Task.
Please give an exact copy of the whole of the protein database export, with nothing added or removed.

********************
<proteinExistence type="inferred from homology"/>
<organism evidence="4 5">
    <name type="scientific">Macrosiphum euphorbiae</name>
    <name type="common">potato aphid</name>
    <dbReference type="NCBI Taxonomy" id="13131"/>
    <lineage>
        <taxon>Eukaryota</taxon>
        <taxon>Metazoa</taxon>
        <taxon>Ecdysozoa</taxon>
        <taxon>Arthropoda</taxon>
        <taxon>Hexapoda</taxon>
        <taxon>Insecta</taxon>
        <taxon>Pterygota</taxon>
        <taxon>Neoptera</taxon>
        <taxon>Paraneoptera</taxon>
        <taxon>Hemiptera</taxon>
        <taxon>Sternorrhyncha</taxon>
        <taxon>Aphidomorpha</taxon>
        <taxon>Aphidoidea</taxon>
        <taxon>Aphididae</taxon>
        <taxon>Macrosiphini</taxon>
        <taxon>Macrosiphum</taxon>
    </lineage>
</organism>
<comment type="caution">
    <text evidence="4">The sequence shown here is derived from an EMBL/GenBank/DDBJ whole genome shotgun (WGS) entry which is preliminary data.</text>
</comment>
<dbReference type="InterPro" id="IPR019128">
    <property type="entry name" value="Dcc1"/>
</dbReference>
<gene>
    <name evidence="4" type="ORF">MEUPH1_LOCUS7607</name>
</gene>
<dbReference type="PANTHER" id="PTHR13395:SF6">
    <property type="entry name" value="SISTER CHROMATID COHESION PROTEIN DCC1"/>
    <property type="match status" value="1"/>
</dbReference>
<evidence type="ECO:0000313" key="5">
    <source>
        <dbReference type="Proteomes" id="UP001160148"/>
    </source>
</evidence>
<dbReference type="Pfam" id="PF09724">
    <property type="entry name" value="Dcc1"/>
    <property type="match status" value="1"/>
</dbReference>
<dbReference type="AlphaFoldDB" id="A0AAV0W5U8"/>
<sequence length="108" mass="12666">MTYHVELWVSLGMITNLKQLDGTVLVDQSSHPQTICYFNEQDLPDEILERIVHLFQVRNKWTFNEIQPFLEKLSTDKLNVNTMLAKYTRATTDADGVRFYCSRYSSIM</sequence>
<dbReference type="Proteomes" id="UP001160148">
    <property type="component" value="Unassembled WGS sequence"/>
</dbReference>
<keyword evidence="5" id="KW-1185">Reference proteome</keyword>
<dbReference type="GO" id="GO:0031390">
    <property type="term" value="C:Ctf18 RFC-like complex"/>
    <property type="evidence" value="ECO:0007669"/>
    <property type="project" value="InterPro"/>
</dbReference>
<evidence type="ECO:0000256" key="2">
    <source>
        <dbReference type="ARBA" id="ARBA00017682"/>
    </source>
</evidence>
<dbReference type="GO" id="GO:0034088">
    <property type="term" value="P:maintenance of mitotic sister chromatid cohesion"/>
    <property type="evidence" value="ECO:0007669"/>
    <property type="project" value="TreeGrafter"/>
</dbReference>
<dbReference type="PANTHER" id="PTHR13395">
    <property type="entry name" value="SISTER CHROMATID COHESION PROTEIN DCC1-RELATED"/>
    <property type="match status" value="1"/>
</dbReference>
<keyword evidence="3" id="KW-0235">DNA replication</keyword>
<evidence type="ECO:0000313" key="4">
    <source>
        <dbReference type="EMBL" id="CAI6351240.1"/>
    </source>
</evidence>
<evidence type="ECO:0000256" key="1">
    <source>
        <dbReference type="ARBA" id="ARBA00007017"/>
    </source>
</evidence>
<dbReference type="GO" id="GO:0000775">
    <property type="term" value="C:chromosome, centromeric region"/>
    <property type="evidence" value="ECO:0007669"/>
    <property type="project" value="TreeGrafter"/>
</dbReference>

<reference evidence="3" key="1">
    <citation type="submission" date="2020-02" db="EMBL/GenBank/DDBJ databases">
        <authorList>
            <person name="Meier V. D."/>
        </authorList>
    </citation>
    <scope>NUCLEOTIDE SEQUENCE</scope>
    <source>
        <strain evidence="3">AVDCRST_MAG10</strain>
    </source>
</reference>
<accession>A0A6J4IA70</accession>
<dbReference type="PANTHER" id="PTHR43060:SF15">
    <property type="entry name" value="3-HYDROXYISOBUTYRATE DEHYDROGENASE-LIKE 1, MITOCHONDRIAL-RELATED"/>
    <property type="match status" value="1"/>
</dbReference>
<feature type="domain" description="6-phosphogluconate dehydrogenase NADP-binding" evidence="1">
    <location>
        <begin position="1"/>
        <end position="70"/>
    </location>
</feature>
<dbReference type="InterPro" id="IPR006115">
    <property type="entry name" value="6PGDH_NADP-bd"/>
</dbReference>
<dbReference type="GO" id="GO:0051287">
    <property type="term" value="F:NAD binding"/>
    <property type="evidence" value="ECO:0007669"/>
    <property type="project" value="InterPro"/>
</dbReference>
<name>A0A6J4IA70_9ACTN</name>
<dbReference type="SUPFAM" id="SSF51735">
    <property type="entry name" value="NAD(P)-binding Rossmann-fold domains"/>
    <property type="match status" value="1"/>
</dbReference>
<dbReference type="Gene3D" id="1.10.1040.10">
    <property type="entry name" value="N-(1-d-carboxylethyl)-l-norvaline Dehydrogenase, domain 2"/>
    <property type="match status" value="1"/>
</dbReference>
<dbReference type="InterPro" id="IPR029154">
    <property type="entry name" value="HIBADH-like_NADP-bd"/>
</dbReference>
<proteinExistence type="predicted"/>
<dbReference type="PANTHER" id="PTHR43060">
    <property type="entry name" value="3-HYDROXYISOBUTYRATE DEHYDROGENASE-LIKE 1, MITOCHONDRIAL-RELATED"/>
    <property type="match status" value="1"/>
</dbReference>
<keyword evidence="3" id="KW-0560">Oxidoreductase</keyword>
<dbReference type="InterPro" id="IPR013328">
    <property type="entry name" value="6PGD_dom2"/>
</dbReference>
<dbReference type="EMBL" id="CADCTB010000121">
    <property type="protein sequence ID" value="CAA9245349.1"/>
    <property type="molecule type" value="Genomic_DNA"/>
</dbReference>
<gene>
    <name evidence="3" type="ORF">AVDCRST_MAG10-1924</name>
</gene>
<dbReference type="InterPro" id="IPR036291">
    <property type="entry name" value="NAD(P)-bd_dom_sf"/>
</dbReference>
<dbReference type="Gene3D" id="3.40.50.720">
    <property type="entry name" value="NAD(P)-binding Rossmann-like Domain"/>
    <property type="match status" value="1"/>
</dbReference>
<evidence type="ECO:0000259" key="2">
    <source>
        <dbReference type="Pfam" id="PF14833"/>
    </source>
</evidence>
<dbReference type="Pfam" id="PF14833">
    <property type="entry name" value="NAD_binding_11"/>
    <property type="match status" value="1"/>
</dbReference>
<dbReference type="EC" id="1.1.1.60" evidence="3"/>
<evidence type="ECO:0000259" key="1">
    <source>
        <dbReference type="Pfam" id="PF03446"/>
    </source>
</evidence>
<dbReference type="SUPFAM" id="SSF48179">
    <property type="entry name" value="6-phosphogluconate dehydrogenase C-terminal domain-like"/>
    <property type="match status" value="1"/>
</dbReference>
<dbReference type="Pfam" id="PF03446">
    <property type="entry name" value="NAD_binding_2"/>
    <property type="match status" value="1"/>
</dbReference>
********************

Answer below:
<proteinExistence type="inferred from homology"/>
<organism evidence="4 5">
    <name type="scientific">Macrosiphum euphorbiae</name>
    <name type="common">potato aphid</name>
    <dbReference type="NCBI Taxonomy" id="13131"/>
    <lineage>
        <taxon>Eukaryota</taxon>
        <taxon>Metazoa</taxon>
        <taxon>Ecdysozoa</taxon>
        <taxon>Arthropoda</taxon>
        <taxon>Hexapoda</taxon>
        <taxon>Insecta</taxon>
        <taxon>Pterygota</taxon>
        <taxon>Neoptera</taxon>
        <taxon>Paraneoptera</taxon>
        <taxon>Hemiptera</taxon>
        <taxon>Sternorrhyncha</taxon>
        <taxon>Aphidomorpha</taxon>
        <taxon>Aphidoidea</taxon>
        <taxon>Aphididae</taxon>
        <taxon>Macrosiphini</taxon>
        <taxon>Macrosiphum</taxon>
    </lineage>
</organism>
<comment type="caution">
    <text evidence="4">The sequence shown here is derived from an EMBL/GenBank/DDBJ whole genome shotgun (WGS) entry which is preliminary data.</text>
</comment>
<dbReference type="InterPro" id="IPR019128">
    <property type="entry name" value="Dcc1"/>
</dbReference>
<gene>
    <name evidence="4" type="ORF">MEUPH1_LOCUS7607</name>
</gene>
<dbReference type="PANTHER" id="PTHR13395:SF6">
    <property type="entry name" value="SISTER CHROMATID COHESION PROTEIN DCC1"/>
    <property type="match status" value="1"/>
</dbReference>
<evidence type="ECO:0000313" key="5">
    <source>
        <dbReference type="Proteomes" id="UP001160148"/>
    </source>
</evidence>
<dbReference type="Pfam" id="PF09724">
    <property type="entry name" value="Dcc1"/>
    <property type="match status" value="1"/>
</dbReference>
<dbReference type="AlphaFoldDB" id="A0AAV0W5U8"/>
<sequence length="108" mass="12666">MTYHVELWVSLGMITNLKQLDGTVLVDQSSHPQTICYFNEQDLPDEILERIVHLFQVRNKWTFNEIQPFLEKLSTDKLNVNTMLAKYTRATTDADGVRFYCSRYSSIM</sequence>
<dbReference type="Proteomes" id="UP001160148">
    <property type="component" value="Unassembled WGS sequence"/>
</dbReference>
<keyword evidence="5" id="KW-1185">Reference proteome</keyword>
<dbReference type="GO" id="GO:0031390">
    <property type="term" value="C:Ctf18 RFC-like complex"/>
    <property type="evidence" value="ECO:0007669"/>
    <property type="project" value="InterPro"/>
</dbReference>
<evidence type="ECO:0000256" key="2">
    <source>
        <dbReference type="ARBA" id="ARBA00017682"/>
    </source>
</evidence>
<dbReference type="GO" id="GO:0034088">
    <property type="term" value="P:maintenance of mitotic sister chromatid cohesion"/>
    <property type="evidence" value="ECO:0007669"/>
    <property type="project" value="TreeGrafter"/>
</dbReference>
<dbReference type="PANTHER" id="PTHR13395">
    <property type="entry name" value="SISTER CHROMATID COHESION PROTEIN DCC1-RELATED"/>
    <property type="match status" value="1"/>
</dbReference>
<keyword evidence="3" id="KW-0235">DNA replication</keyword>
<evidence type="ECO:0000313" key="4">
    <source>
        <dbReference type="EMBL" id="CAI6351240.1"/>
    </source>
</evidence>
<evidence type="ECO:0000256" key="1">
    <source>
        <dbReference type="ARBA" id="ARBA00007017"/>
    </source>
</evidence>
<dbReference type="GO" id="GO:0000775">
    <property type="term" value="C:chromosome, centromeric region"/>
    <property type="evidence" value="ECO:0007669"/>
    <property type="project" value="TreeGrafter"/>
</dbReference>

<reference evidence="3" key="1">
    <citation type="submission" date="2020-02" db="EMBL/GenBank/DDBJ databases">
        <authorList>
            <person name="Meier V. D."/>
        </authorList>
    </citation>
    <scope>NUCLEOTIDE SEQUENCE</scope>
    <source>
        <strain evidence="3">AVDCRST_MAG10</strain>
    </source>
</reference>
<accession>A0A6J4IA70</accession>
<dbReference type="PANTHER" id="PTHR43060:SF15">
    <property type="entry name" value="3-HYDROXYISOBUTYRATE DEHYDROGENASE-LIKE 1, MITOCHONDRIAL-RELATED"/>
    <property type="match status" value="1"/>
</dbReference>
<feature type="domain" description="6-phosphogluconate dehydrogenase NADP-binding" evidence="1">
    <location>
        <begin position="1"/>
        <end position="70"/>
    </location>
</feature>
<dbReference type="InterPro" id="IPR006115">
    <property type="entry name" value="6PGDH_NADP-bd"/>
</dbReference>
<dbReference type="GO" id="GO:0051287">
    <property type="term" value="F:NAD binding"/>
    <property type="evidence" value="ECO:0007669"/>
    <property type="project" value="InterPro"/>
</dbReference>
<name>A0A6J4IA70_9ACTN</name>
<dbReference type="SUPFAM" id="SSF51735">
    <property type="entry name" value="NAD(P)-binding Rossmann-fold domains"/>
    <property type="match status" value="1"/>
</dbReference>
<dbReference type="Gene3D" id="1.10.1040.10">
    <property type="entry name" value="N-(1-d-carboxylethyl)-l-norvaline Dehydrogenase, domain 2"/>
    <property type="match status" value="1"/>
</dbReference>
<dbReference type="InterPro" id="IPR029154">
    <property type="entry name" value="HIBADH-like_NADP-bd"/>
</dbReference>
<proteinExistence type="predicted"/>
<dbReference type="PANTHER" id="PTHR43060">
    <property type="entry name" value="3-HYDROXYISOBUTYRATE DEHYDROGENASE-LIKE 1, MITOCHONDRIAL-RELATED"/>
    <property type="match status" value="1"/>
</dbReference>
<keyword evidence="3" id="KW-0560">Oxidoreductase</keyword>
<dbReference type="InterPro" id="IPR013328">
    <property type="entry name" value="6PGD_dom2"/>
</dbReference>
<dbReference type="EMBL" id="CADCTB010000121">
    <property type="protein sequence ID" value="CAA9245349.1"/>
    <property type="molecule type" value="Genomic_DNA"/>
</dbReference>
<gene>
    <name evidence="3" type="ORF">AVDCRST_MAG10-1924</name>
</gene>
<dbReference type="InterPro" id="IPR036291">
    <property type="entry name" value="NAD(P)-bd_dom_sf"/>
</dbReference>
<dbReference type="Gene3D" id="3.40.50.720">
    <property type="entry name" value="NAD(P)-binding Rossmann-like Domain"/>
    <property type="match status" value="1"/>
</dbReference>
<evidence type="ECO:0000259" key="2">
    <source>
        <dbReference type="Pfam" id="PF14833"/>
    </source>
</evidence>
<dbReference type="Pfam" id="PF14833">
    <property type="entry name" value="NAD_binding_11"/>
    <property type="match status" value="1"/>
</dbReference>
<dbReference type="EC" id="1.1.1.60" evidence="3"/>
<evidence type="ECO:0000259" key="1">
    <source>
        <dbReference type="Pfam" id="PF03446"/>
    </source>
</evidence>
<dbReference type="SUPFAM" id="SSF48179">
    <property type="entry name" value="6-phosphogluconate dehydrogenase C-terminal domain-like"/>
    <property type="match status" value="1"/>
</dbReference>
<dbReference type="Pfam" id="PF03446">
    <property type="entry name" value="NAD_binding_2"/>
    <property type="match status" value="1"/>
</dbReference>